Sometime around May I usually ramble on about the beautiful autumn days, with their deep blue skies and cooling nights, blazing leaves and subtle sunsets. It is tremendous and I am convinced that it is the best season in the national capital. But then, after a hiatus for different seasons in different hemispheres, spring appears and it is hard to argue against it. For what spring has that autumn lacks is the encroachment of warmth, the re-emergence of life, the dawning of hope sailing on an upward curve. Encapsulating this, the daffodils that were just sprouts when I went overseas are transformed, nature performing its perennial magic trick from seed to understated wonder.
Coming back to Australia, to Canberra, at such an opportune time provides an extension of the holiday feeling, coupled with some comforts of homecoming and familiarity. It helped that I overcame jetlag very quickly and had little work for a week or so. Blue skies and comfortable warmth – tempered by a few cold nights to guard against complacency – offered better conditions than, say, Switzerland. And everywhere, things coming to life, waking up, bursting into extravagance. Settings made the more amiable with a good coffee in hand.
Nowhere is nature’s spring display more evident than at the Australian National Botanic Gardens. Well, maybe Floriade, with its millions of tulips and thousands of daffodils, is a contender. But the botanic gardens – as contrived a creation as they are – feel much more natural, an exhibition of Australia’s wacky fauna in an authentic bush setting.
Here, plants were flowering everywhere, colours and fragrance and the buzz of industrious insects pervading the air. One microscopic bug managed to somehow find itself somewhere within my camera lenses, occasionally crawling into the frame. It was whilst sat down in a quiet spot trying to rectify this situation that the king parrots decided to join me, and to show that it’s not just the flowers that have a monopoly on springtime colour.
Should sleepy and sedate little Canberra become a touch crammed with life, the vast wilderness is of course just around the corner. This, like better quality coffee, is one of those very obvious differences that become so sharply contrasted following a trip to Europe. It doesn’t take long to be climbing on a dirt road into the bush, helping to test drive some friend’s new car, pleased that a four wheel drive is actually being used properly and not just for picking up the kids from school. Up on the Mount Franklin Road, very little other than the wild fills the views, and other roads and tracks tempt for another time.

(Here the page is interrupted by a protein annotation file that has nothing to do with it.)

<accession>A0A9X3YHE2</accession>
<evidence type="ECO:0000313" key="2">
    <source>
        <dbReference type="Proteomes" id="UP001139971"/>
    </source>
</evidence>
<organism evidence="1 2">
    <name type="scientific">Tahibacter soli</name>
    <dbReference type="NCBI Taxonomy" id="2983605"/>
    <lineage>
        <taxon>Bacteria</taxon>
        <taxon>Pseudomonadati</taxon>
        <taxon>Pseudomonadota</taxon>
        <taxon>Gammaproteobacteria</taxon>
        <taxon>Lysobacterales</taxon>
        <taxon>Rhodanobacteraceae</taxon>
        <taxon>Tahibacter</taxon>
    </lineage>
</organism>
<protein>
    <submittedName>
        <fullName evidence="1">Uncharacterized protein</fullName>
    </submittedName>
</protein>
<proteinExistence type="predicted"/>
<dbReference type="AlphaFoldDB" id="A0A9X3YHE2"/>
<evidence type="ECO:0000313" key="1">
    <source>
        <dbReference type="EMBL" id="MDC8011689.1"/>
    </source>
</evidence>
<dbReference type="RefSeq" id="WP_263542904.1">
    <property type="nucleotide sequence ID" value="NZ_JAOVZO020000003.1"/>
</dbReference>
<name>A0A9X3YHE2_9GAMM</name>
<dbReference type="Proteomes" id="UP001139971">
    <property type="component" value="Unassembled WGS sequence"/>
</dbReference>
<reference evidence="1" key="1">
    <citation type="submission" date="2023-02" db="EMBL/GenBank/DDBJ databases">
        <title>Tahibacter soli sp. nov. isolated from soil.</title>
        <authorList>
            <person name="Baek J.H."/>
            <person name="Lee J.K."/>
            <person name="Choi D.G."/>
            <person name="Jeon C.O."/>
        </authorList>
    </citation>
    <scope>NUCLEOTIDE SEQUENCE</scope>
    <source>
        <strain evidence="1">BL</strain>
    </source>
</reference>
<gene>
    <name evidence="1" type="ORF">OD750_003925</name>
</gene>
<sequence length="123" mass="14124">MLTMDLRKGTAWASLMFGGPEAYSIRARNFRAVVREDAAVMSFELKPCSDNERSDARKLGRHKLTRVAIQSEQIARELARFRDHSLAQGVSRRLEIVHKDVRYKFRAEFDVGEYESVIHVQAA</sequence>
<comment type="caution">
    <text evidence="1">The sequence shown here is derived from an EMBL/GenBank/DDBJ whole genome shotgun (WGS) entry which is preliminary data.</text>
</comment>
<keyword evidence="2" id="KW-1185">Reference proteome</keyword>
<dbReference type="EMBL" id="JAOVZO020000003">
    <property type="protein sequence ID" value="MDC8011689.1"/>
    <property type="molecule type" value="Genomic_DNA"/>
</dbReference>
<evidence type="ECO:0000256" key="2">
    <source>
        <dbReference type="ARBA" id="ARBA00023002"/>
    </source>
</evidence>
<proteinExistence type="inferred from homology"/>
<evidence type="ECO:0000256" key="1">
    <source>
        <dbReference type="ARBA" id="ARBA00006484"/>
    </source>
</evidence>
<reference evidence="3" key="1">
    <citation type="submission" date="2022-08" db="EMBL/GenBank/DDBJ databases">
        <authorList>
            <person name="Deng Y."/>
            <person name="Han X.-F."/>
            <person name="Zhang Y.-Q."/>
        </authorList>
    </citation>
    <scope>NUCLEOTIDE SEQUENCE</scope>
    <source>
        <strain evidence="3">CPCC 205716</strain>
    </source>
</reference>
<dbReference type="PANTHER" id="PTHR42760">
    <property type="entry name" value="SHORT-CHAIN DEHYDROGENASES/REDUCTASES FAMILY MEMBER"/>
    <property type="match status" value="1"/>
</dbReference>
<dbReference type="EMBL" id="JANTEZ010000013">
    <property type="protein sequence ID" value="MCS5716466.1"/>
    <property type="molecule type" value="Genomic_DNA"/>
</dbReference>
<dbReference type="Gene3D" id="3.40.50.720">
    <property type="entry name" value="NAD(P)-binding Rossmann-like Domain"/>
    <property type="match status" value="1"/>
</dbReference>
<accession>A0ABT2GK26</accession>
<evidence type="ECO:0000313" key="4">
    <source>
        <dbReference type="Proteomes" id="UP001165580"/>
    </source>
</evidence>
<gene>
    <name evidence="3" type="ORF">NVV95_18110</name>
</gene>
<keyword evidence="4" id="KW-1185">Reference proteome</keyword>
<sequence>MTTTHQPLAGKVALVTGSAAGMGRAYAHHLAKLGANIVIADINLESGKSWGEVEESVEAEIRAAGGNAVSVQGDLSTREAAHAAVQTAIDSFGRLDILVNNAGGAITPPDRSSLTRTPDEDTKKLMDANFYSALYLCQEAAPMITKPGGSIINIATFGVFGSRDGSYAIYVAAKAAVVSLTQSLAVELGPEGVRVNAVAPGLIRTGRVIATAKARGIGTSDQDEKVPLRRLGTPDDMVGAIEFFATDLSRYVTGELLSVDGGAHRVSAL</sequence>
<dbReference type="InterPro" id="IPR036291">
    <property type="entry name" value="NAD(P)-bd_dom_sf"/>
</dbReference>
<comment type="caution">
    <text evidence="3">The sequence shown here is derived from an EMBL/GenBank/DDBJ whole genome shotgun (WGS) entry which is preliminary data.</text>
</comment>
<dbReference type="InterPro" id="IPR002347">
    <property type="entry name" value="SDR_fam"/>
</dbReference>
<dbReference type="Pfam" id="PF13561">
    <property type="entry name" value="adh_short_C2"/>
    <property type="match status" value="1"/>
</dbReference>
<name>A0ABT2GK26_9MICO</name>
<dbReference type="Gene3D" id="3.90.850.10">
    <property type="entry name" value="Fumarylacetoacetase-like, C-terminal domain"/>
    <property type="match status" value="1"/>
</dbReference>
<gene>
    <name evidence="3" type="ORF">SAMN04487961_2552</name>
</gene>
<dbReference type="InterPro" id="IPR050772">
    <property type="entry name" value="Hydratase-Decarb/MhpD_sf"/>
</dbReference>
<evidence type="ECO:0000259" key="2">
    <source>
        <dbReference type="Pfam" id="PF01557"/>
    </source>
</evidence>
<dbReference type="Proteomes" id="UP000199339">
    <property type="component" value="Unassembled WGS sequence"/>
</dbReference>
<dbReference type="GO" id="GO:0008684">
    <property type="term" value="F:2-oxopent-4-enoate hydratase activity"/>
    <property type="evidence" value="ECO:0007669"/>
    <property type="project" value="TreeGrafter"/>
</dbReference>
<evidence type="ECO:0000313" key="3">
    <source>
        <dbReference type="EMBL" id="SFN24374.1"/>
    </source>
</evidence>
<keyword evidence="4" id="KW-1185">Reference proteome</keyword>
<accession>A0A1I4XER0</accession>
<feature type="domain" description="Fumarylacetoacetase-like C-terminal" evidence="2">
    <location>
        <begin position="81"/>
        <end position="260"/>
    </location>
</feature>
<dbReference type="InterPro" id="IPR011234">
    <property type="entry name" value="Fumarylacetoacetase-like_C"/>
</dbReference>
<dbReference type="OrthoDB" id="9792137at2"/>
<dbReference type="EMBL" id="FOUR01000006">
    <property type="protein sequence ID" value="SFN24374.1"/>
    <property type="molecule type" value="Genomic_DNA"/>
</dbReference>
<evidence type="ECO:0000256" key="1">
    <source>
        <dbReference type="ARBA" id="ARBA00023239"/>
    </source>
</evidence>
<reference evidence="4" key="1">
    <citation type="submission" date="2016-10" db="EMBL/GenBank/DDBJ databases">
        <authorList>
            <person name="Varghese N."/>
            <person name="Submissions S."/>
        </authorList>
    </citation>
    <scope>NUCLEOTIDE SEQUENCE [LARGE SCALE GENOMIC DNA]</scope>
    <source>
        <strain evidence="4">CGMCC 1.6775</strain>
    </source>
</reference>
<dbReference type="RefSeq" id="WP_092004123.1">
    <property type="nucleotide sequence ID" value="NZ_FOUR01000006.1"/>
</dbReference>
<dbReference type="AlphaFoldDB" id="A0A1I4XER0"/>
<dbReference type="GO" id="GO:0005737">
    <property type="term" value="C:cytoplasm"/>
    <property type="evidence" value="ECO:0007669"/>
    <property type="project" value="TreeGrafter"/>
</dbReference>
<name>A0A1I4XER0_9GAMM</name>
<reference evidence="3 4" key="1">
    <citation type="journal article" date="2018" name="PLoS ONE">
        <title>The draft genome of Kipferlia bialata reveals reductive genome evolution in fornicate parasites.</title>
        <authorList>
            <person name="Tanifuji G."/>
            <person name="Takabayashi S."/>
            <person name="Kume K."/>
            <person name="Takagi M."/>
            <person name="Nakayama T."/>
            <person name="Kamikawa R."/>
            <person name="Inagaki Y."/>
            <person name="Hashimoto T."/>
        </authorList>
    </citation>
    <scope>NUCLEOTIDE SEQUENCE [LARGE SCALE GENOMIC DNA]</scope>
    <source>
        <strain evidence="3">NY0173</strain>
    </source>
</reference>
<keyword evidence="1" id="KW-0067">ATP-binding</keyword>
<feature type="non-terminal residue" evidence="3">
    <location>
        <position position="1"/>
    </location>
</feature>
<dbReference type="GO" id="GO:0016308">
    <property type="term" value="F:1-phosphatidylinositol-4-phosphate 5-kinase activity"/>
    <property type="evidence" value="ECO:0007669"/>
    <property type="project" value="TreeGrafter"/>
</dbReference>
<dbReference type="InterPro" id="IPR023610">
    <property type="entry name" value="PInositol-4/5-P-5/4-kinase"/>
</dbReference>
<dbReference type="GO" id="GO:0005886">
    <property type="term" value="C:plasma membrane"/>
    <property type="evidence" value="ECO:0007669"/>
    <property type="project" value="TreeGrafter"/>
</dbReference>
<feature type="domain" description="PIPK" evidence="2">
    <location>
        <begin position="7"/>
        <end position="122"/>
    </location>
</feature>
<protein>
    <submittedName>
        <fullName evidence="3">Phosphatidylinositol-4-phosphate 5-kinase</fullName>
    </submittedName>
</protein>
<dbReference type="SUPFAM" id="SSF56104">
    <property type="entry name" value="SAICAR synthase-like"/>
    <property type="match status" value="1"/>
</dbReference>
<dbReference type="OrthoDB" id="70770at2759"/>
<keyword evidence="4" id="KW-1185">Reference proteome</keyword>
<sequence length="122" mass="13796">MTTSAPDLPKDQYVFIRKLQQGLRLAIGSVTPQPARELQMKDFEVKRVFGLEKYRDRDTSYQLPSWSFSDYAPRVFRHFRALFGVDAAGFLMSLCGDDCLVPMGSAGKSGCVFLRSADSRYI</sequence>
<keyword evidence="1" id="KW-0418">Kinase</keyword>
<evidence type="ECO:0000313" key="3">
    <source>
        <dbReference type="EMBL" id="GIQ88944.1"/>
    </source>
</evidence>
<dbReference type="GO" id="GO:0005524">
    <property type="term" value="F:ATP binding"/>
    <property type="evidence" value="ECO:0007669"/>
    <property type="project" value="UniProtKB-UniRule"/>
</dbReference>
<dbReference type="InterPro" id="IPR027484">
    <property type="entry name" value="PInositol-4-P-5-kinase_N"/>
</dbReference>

Indeed, I felt the urge myself to get in my own car and make a road trip, since it has been quite a while. In the other direction, the south coast awaits and what better way to see in my birthday than to drink and eat by the water? I decided, fairly last minute, to head down towards Merimbula, stop overnight and, well, drink and eat by the water. It was a route I had not done for some time and, after the very barren plains of the Monaro, the reward of the South East Forests and Bega Valley is welcome. More welcome, perhaps, is the Nimmitabel bakery chicken salad roll on the beach at Tathra, where the south coast is just doing its usual thing of being stunning under a blue sky.
The rest of the day encompassed some old favourites, favourites that were last visited on the very early stages of some much bigger trip I embarked on in 2013. Back then, after camping next to Ray Mears in Bournda National Park, Merimbula was grey and cool and – later in the day – rain would pummel Ben Boyd National Park to the extent that the roads became slush. Today, well, it was good for shorts and the bellbirds were much happier down on the delightful Pambula River, at the northern edge of the national park.
Dinner was fish and chips, obviously. Not as gargantuan as the last time I had fish and chips and not as English – in this case, unfortunately. However, should one pine for English food for too long, there is always a chance to savour the saviour that is a flat white. A flat white the following morning after a gentle walk along Merimbula’s main beach and into its inlet. A flat white served from a beach hut by charmingly hipster-leaning youngsters…the type that usually make the best coffee. A spot in the sun with a flat white overlooking the paddle boarders and swimmers and boat people cutting a course through the opaque sapphire water. A drink to stimulate taste buds and senses for brunch elsewhere beside the water. Happy birthday to me, and welcome back.